Meddling with mosquitoes’ mating to halt malaria
17 February 2010
Stopping male mosquitoes from sealing their sperm inside females with a ‘mating plug’ could prevent mosquitoes from reproducing and offer a potential new way to combat malaria, say scientists publishing new results in PLoS Biology on 22 December.
The new study focuses on the species of mosquito primarily responsible for the transmission of malaria in Africa, known as Anopheles gambiae. These mosquitoes mate only once in their lifetime, which means that disrupting the reproductive process offers a good way of dramatically reducing populations of them in Africa.
When they mate, the male transfers sperm to the female and then afterwards transfers a coagulated mass of proteins and seminal fluids known as a mating plug. This plug is not found in any other species of mosquito and until now, very little has been known about what it is for, and the role it plays in An. gambiae reproduction.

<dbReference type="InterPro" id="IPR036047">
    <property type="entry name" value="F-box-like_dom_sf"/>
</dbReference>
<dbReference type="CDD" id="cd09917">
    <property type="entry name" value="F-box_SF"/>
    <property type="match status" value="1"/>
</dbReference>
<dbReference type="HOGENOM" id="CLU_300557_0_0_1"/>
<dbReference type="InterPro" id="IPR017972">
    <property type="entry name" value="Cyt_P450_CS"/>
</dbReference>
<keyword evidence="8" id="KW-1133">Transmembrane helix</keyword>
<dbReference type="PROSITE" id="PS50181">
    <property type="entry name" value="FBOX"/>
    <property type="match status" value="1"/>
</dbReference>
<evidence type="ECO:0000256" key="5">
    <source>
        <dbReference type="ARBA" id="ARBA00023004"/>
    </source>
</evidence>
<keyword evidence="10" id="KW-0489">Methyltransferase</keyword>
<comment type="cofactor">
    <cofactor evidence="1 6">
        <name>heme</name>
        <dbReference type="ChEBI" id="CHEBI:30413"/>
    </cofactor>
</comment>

We have shown that the male mating plug is not a simple barrier to insemination from rival males
Lead author of the study, Dr Flaminia Catteruccia (Life Sciences) explains the significance of their discovery: “We have shown that the male mating plug is not a simple barrier to insemination from rival males, as has been previously suggested. Instead, we discovered that the plug plays an important role in allowing the female to successfully store sperm in the correct way inside her and, as such, is vital for successful reproduction.
“Removing or interfering with the mating plug renders copulation ineffective. This discovery could be used to develop new ways of controlling populations of An. gambiae mosquitoes to limit the spread of malaria.”
—Danielle Reeves, Communications